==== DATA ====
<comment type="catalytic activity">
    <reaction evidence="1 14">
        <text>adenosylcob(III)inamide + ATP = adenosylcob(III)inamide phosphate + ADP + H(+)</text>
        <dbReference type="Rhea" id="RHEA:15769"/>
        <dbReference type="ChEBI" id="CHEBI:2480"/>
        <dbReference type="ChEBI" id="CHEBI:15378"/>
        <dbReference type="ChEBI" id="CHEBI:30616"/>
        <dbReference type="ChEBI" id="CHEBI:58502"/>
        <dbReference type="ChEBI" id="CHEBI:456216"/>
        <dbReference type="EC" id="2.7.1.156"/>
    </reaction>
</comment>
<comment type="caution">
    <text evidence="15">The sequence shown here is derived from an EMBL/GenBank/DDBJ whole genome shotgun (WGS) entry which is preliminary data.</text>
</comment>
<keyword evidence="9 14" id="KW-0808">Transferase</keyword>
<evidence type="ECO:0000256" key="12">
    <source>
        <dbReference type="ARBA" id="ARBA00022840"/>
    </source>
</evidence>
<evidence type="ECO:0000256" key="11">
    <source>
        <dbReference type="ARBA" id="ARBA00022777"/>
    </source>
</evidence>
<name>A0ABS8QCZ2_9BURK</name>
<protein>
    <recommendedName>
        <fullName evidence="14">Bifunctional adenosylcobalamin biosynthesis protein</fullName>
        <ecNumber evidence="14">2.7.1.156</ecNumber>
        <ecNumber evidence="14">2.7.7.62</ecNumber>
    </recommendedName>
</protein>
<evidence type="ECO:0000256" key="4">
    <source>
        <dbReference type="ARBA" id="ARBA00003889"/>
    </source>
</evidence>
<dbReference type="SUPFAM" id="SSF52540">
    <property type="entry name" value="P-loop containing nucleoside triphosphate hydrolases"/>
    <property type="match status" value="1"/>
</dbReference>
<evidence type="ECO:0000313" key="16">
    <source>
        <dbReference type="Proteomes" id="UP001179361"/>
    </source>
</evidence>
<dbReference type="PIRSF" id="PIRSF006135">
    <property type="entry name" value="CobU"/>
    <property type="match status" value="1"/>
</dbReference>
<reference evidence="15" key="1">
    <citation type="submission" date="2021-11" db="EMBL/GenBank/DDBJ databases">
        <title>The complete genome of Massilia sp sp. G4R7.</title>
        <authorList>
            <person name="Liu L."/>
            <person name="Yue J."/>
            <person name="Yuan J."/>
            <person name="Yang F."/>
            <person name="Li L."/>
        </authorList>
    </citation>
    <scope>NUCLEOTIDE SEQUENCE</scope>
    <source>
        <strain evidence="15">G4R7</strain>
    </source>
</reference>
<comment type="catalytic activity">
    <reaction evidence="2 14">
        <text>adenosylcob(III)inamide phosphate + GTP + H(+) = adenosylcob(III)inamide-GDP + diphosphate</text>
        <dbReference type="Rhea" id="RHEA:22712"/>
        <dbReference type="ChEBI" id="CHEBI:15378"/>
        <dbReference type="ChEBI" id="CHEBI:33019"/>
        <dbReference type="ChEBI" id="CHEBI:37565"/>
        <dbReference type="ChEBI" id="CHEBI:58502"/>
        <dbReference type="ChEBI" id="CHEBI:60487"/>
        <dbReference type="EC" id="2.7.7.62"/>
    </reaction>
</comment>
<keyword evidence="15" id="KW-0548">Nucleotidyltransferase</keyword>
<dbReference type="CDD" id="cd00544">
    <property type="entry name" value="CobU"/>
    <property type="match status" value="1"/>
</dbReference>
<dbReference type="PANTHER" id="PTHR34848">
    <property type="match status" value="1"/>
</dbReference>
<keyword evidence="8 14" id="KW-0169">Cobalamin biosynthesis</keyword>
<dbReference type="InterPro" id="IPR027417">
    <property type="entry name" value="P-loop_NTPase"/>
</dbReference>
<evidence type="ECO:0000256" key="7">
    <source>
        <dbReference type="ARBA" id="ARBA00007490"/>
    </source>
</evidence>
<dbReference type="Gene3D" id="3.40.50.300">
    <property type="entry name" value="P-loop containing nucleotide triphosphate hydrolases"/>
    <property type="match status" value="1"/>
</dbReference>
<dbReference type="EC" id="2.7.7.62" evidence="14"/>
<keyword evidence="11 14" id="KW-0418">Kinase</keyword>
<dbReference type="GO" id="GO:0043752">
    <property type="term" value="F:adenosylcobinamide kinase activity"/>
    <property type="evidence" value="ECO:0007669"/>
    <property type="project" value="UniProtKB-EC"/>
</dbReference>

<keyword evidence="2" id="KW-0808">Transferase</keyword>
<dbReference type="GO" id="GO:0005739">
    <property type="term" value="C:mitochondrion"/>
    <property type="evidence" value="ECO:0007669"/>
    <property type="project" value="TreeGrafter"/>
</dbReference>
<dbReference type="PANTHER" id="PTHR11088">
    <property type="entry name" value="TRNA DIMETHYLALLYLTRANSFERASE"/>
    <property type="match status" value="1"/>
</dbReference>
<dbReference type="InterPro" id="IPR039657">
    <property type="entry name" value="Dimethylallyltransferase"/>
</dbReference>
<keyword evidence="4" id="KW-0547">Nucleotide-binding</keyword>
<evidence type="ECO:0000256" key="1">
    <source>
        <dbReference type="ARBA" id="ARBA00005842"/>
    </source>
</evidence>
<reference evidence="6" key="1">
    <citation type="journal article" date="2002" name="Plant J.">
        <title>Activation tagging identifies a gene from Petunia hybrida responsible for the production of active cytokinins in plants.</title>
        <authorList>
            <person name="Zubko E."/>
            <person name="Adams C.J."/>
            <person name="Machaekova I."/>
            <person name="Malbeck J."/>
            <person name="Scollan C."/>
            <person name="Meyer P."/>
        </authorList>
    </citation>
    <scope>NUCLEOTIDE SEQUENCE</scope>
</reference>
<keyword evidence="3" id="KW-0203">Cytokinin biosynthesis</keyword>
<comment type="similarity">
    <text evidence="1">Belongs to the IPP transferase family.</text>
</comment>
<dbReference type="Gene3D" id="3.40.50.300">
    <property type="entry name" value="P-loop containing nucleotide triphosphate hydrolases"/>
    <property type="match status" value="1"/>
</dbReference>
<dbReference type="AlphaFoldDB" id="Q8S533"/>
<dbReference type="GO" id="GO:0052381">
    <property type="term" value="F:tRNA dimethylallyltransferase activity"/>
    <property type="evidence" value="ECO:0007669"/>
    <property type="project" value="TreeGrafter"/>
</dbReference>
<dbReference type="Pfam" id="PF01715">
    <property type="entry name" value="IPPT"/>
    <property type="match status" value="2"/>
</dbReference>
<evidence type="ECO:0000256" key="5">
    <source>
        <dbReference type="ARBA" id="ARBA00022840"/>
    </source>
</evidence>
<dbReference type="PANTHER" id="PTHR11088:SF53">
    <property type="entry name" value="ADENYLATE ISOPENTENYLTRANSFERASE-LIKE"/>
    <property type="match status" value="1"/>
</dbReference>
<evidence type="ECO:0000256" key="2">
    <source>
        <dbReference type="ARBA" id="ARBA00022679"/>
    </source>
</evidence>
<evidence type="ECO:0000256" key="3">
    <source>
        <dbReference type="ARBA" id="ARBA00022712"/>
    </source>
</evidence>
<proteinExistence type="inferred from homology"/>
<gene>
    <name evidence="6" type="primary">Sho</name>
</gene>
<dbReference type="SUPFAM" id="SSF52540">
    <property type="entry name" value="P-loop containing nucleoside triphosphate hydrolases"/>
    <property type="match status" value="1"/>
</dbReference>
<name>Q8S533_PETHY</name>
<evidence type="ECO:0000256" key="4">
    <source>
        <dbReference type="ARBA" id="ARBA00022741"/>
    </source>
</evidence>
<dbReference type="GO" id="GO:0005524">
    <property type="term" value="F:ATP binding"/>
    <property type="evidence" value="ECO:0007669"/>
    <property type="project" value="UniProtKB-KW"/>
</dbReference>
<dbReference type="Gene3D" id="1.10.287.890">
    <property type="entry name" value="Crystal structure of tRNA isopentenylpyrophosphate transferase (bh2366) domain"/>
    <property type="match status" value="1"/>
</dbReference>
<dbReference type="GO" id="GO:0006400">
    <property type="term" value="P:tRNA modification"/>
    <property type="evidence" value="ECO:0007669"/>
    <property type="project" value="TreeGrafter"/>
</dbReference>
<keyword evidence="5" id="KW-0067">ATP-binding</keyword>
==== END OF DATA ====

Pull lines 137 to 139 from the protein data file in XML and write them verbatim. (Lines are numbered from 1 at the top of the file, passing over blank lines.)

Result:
            <person name="Meyer P."/>
        </authorList>
    </citation>